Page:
The problem with The Wire

The Wire is, arguably, the finest television series of the past few decades. But what’s been holding many people back from watching it? We have a theory…

The Wire: with McNulty behind the camera

With full credit to the BBC, for the first time right now in the UK, one of the finest television dramas of all time is being shown on one of the five big TV channels. Previously only viewable on FX here – and credit too should go to them for spotting the show and putting it on in the first place – the full five seasons of The Wire are being shown, an episode at a time, on a daily basis on BBC Two. And, understandably, this is opening up the show to a broader audience as a result.

The interesting thing is, though, that many of those who have suddenly caught The Wire bug have known about the show for ages. They’ve been perfectly aware that it’s regarded as one of the very best shows of its ilk, and its reputation has very much preceded it. Rightly so, too. Personally, I think it’s an exceptional piece of television, and I know I’m not alone.

But The Wire, for many years, has been hampered by a problem that the makers of the show had little control over. It’s a problem that’s held many people back from giving even a single episode a try, and as a result, has meant that the show’s fan base has expanded a little slower than you might expect.

Bluntly, the problem with The Wire has tended to be people who like The Wire.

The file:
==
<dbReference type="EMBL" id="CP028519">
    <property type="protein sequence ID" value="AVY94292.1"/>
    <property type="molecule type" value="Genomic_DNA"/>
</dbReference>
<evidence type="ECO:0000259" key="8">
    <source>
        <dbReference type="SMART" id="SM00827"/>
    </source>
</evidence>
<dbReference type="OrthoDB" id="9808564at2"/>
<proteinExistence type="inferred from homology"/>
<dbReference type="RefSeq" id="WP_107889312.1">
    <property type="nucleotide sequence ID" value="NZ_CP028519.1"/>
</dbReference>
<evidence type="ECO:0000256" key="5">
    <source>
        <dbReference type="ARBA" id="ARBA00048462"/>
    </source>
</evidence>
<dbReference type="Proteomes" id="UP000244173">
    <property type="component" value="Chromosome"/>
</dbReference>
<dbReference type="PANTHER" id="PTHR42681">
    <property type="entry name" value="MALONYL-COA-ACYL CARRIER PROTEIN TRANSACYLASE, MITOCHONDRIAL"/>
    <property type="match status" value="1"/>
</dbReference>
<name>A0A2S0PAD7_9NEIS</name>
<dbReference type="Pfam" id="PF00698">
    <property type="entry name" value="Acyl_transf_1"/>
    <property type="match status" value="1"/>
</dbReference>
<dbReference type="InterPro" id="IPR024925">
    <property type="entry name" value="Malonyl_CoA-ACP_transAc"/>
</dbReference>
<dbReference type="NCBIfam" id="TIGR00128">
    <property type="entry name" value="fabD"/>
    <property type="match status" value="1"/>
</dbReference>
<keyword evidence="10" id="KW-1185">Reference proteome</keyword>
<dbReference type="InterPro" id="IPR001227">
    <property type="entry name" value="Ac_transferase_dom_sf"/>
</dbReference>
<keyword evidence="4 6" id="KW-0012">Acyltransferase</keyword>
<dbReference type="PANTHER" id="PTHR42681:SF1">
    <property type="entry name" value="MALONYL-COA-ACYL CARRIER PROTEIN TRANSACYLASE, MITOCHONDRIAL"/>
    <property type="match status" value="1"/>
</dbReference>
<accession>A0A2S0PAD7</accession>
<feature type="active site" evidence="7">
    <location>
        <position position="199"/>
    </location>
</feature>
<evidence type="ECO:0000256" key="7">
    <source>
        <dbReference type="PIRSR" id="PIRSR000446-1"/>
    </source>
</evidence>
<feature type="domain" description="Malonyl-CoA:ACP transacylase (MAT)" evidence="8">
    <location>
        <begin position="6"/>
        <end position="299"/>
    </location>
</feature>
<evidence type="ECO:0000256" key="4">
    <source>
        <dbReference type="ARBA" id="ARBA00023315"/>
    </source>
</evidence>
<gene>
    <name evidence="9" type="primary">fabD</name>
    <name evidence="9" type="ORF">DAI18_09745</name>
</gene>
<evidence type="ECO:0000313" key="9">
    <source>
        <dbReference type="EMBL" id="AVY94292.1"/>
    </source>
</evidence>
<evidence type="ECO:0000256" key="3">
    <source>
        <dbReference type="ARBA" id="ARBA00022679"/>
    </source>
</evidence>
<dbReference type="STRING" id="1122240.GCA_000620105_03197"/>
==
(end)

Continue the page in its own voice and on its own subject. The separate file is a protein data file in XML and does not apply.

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That’s not meant as any insult, as I’m guilty of much of what I’m about to describe myself. But what’s tended to hold people back from giving the show a whirl is the eulogising that they’ve had to suffer at the hands of those who had already discovered the programme. Because some Wire devotees – and again, I class myself in this – have found themselves almost delivering a sermon on the majesty of the programme, rather than simply recommending it. Granted, it’s an exceptional show, and once you discover that, you almost feel in despair that it’s not widely known. It’s perhaps thus unsurprising that many of us have taken a vow to spread the word. But have we, over time, done more damage than good?

Given that human nature invariably includes a dislike of being told what to do, it’s not much surprise that many recipients of what we could politely call ‘The Wire lecture’ decided not to act on it. And it’s created a segment of people who really suspect they’d like the show, who know that it’s something that’s supposed to be really good, but are disinclined to give it a try. Simply put: the sheer force of those who love the show is enough to put many people off it.

BJ Novak – aka Ryan from The Office, and shortly to be seen in Quentin Tarantino’s Inglourious Basterds – summed it up well on his MySpace blog. Back in December 2006, he posted the following open letter:

“I know you think The Wire is great. It probably is!

I know you think I would love The Wire. I probably will!

I know that you believe that The Wire is totally amazing and addictive. (I deduced it from your previous statements about The Wire.) And I don’t doubt it.

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You were right about The Sopranos. You were right about Lost. I bet you’re right about The Wire! I bet I’ll really like The Wire when I get around to watching it. It sounds great.

In the meantime, please SHUT UP ABOUT HOW MUCH I AM GOING TO LOVE THE WIRE. I have a lot to do, and I have a long Netflix queue.

I will watch The Wire when I watch The Wire!”

You can’t help but feel his point. Fortunately, the decision by the BBC to show the series at last has given a fresh legion of people the chance to watch The Wire without those who told them to watch The Wire knowing that they’re watching The Wire.

Given that the BBC is a public service broadcaster, it may just have done its finest public service work to date…